We had the good fortune of connecting with Luis Naranjo and we’ve shared our conversation below.
Hi Luis, what led you to pursuing a creative path professionally?
Being creative has been a natural part of my life for as long as I could remember; growing up an only child taught me to create my own fun, so I’d take up drawing, making music, which all eventually led to my current occupation of motion graphics and video editing. Everything leading to this made sense, ultimately.
Let’s talk shop? Tell us more about your career, what can you share with our community?
My life in art has been a series of winging it until I’m suddenly no longer winging it. It all started with wanting to be a comic book artist, which has nothing to do with where I’m at, really, but it got me drawing every single day and creating terrible stories for made up super heroes. Animation/motion design would’ve started by my “learning” frame by frame animation in Mario Paint for Super Nintendo, learning “non-linear” music composition in MTV Music Generator for the PlayStation One. My Mother was too afraid of what would happen to me if we got a computer with the internet, so I didn’t get a computer until about two years after I started working in motion design. Which is pretty crazy when I say (type) it out loud. That being said, starting work in this field with minimal knowledge meant many, many late nights to get the job done. I started with creating Bar Mitzvah montages, you know, the videos they show of kids growing up? Basically a really fancy slideshow. It was essentially After Effects bootcamp. 120, 7 second long animations every two weeks. It was insane, but I learned a lot. I didn’t have a choice, really; it was either learn more quickly, or go back to my previous, 5 year long job of being a cashier at Sizzler Steakhouse. That has always been a threat in the back of my mind to keep learning, keep working hard, and always know when to take a good opportunity when it rears its head.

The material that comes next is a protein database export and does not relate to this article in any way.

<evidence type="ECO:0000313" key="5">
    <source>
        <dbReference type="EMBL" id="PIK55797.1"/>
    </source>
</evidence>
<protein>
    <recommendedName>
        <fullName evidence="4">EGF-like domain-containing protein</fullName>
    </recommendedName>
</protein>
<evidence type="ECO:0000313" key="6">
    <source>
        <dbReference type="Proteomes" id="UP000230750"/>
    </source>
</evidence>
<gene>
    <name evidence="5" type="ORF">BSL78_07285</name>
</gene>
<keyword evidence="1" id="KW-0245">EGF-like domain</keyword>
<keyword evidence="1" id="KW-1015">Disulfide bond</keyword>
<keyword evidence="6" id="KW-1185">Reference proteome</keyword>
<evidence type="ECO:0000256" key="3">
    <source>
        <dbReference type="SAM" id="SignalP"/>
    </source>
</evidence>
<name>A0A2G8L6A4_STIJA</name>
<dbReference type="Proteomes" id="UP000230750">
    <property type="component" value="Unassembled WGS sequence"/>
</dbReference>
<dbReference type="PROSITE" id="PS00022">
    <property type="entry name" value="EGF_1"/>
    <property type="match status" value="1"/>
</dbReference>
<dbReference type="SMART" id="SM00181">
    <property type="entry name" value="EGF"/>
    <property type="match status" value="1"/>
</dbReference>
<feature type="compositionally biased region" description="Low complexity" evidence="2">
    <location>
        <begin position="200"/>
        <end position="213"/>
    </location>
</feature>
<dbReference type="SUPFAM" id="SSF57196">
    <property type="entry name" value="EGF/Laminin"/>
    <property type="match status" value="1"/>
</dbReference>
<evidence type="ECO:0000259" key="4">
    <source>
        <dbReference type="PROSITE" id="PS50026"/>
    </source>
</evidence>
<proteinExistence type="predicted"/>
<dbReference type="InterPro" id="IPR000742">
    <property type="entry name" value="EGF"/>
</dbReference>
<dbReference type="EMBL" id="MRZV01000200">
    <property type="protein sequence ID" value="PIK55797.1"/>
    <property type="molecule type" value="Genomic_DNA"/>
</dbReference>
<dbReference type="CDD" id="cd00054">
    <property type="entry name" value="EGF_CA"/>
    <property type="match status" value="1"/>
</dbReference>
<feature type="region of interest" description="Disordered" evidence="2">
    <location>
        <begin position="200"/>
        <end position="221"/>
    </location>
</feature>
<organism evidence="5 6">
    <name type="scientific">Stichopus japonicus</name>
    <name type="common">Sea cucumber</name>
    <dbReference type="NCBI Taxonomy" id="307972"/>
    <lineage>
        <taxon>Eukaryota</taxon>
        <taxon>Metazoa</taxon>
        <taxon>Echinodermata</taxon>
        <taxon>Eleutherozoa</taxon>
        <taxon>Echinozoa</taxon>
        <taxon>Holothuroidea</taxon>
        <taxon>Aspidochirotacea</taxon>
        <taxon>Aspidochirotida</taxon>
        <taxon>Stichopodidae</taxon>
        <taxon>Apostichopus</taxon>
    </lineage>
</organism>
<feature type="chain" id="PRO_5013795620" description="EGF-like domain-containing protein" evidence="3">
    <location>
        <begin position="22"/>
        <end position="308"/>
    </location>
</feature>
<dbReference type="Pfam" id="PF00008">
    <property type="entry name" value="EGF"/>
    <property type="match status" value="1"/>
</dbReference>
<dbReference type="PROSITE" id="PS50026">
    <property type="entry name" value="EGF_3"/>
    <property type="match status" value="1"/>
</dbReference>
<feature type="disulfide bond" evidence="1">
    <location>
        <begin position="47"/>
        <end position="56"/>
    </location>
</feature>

All this hard work has taken me from a cashier at Sizzler all the way to a head of post production and beyond.
Let’s say your best friend was visiting the area and you wanted to show them the best time ever. Where would you take them? Give us a little itinerary – say it was a week long trip, where would you eat, drink, visit, hang out, etc.
I’ll try to make it quick. Every morning we’d go over to Magnolia BLVD in Burbank for some cold brew; hard to start a day without it. Followed up with a visit to Coral Cafe, also in Burbank. Tuna melt with fries would be what I’d recommend them. Perhaps a visit to Museum of Jurassic Technology in L.A.; that place is amazing, I can spend hours there walking around, reading the descriptions of forgotten facts and truths, and topped off with some tea and cookies. Perhaps we’d catch a movie after, or visit Amoeba Records/Barnes & Noble to browse some physical media. End the day with a visit to either Marche wine bar or the Roguelike tavern for some drinks and some kind of dinner!
The Shoutout series is all about recognizing that our success and where we are in life is at least somewhat thanks to the efforts, support, mentorship, love and encouragement of others. So is there someone that you want to dedicate your shoutout to?
My being able to make a living off of motion design and editing is greatly in debt to my good friend Matt Sessions. Our long friendship has always been based around being creative, whether it be making skate/bike videos, music, silly short films, etc, his encouragement and having the equipment needed to learn such things made it possible to be in my current position. His recommendation for me to be an intern at a wedding videography company got my foot in the door of this industry, however lowly as that was, haha. While in the company, I decided to learn After Effects in order to make my own music videos and he helped out by teaching me the fundamentals which put me in a good position to start learning on my own.
I also owe a debt to David Robin, who took a chance on employing me full-time with extremely limited knowledge in what was needed for the job of motion graphics/animation.